After one of the Colorado 14ers closed to the public due to liability risk this spring, the CTLA refused to acknowledge there was a problem with the law and instead blamed the landowners. A bipartisan group of 32 organizations introduce SB-103, a bill to change one word and address the situation. The CTLA was the only group opposed, and shut down the legislation using their lobbyists. Within one month, four more peaks closed, more trails starting to require waivers, and the Leadville 100 nearly did not happen. Now that the landowners have restored access and look good in the public eye – the CTLA is switching their story to attack insurance companies instead – another attempt to shift blame.

      The Trial Lawyers Association did not create legal liability risk, no more than doctors create cancer risk – but the CTLA shut down efforts to find a solution by reducing that liability risk while denying there were problems that needed to be addressed – even though multiple attorneys and liability legal experts fiercely disagreed with them in legislative hearings.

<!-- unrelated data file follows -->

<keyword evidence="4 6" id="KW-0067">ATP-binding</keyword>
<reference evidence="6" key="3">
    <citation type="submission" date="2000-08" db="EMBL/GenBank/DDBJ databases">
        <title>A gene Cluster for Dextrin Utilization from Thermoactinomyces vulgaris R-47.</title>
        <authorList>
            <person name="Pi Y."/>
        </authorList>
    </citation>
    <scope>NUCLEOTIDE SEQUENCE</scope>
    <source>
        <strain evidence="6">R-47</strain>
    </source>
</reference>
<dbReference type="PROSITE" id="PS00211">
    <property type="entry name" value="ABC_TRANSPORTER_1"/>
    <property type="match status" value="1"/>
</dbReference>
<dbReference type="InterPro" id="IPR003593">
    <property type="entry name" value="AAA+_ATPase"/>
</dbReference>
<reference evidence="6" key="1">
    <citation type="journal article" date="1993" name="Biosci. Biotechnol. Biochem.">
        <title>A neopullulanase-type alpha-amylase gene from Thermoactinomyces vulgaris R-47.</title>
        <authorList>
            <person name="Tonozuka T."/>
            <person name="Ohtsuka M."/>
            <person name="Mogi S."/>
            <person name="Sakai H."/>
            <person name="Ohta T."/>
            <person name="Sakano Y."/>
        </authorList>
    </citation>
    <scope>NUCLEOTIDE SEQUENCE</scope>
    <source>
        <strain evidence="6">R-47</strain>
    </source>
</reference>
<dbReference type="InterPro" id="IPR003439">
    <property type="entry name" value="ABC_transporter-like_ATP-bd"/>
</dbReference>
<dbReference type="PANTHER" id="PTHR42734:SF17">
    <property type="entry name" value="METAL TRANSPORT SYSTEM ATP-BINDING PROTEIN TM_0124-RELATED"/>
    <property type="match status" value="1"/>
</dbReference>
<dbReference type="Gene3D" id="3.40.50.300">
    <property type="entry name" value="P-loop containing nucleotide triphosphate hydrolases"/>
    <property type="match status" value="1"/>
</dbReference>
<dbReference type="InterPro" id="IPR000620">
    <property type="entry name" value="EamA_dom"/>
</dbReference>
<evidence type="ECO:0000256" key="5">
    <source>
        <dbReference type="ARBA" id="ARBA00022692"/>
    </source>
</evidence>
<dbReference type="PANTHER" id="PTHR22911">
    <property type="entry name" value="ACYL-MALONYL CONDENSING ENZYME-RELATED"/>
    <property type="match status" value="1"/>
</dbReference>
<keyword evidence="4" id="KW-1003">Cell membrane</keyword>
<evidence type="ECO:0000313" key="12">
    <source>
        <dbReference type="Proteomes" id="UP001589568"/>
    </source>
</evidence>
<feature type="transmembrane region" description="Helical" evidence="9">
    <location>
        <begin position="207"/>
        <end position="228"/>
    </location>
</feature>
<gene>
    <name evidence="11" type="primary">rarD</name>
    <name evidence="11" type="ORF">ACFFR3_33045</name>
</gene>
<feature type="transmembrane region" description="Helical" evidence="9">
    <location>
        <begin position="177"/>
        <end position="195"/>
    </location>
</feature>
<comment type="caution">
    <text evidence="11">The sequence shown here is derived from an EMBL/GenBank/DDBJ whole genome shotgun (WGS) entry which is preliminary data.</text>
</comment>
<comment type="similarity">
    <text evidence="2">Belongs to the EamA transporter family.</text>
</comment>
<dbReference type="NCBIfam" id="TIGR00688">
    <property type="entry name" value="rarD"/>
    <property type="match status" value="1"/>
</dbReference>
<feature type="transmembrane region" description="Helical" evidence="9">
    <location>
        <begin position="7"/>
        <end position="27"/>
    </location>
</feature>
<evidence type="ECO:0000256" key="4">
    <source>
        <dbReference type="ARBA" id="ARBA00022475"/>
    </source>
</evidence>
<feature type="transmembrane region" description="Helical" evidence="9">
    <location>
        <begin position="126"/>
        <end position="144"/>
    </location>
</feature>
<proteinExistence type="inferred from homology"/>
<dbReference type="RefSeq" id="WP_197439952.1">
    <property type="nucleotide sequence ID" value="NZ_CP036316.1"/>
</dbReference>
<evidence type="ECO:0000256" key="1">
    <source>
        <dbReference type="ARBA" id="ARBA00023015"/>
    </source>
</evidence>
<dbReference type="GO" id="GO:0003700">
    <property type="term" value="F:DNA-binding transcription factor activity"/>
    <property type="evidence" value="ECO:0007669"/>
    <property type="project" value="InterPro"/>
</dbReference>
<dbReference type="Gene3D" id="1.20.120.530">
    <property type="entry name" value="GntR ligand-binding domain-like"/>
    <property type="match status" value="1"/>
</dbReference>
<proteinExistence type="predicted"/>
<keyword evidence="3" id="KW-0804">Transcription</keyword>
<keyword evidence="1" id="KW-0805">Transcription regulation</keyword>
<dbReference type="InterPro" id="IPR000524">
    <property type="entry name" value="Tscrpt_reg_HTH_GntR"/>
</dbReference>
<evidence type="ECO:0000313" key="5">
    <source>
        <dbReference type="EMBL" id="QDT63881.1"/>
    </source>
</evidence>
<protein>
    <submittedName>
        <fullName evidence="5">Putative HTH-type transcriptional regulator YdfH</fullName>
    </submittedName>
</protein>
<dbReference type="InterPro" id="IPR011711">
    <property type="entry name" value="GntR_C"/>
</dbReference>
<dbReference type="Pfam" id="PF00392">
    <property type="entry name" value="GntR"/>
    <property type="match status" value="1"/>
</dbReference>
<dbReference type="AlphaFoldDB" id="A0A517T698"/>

That makes them squarely to blame for the problem we face today. Had they not opposed SB-103, it would have passed, and the 14ers would be open right now.

      In other words: If doctors were the only group to vote against an anti-smoking law – so that more people keep getting cancer and they can make money treating them – I would say that doctors would be partially to blame for the result, since they blocked the solution. If umbrella salesmen opposed climate change mitigation policies because they wanted it to rain more so they could profit – then yes, umbrella salesmen would be partially to blame for the rain. In this case, attorneys opposed more liability protections for landowners so they could continue to profit off lawsuits – even if it means we lose access to more places.

      I have great respect for the legal profession – both my parents are attorneys and my mom owns her own law firm. That’s why I think it’s important to hold them to account. Blaming others for problems when you are the reason the solution got shut down is disingenuous, and we have dozens of attorneys and legal experts who agree. The TLA has valid safety concerns too – but instead of raising them with us, they rejected the idea that there is any problem to address.

      You can’t work with people to solve problems if they refuse to acknowledge the problem exists.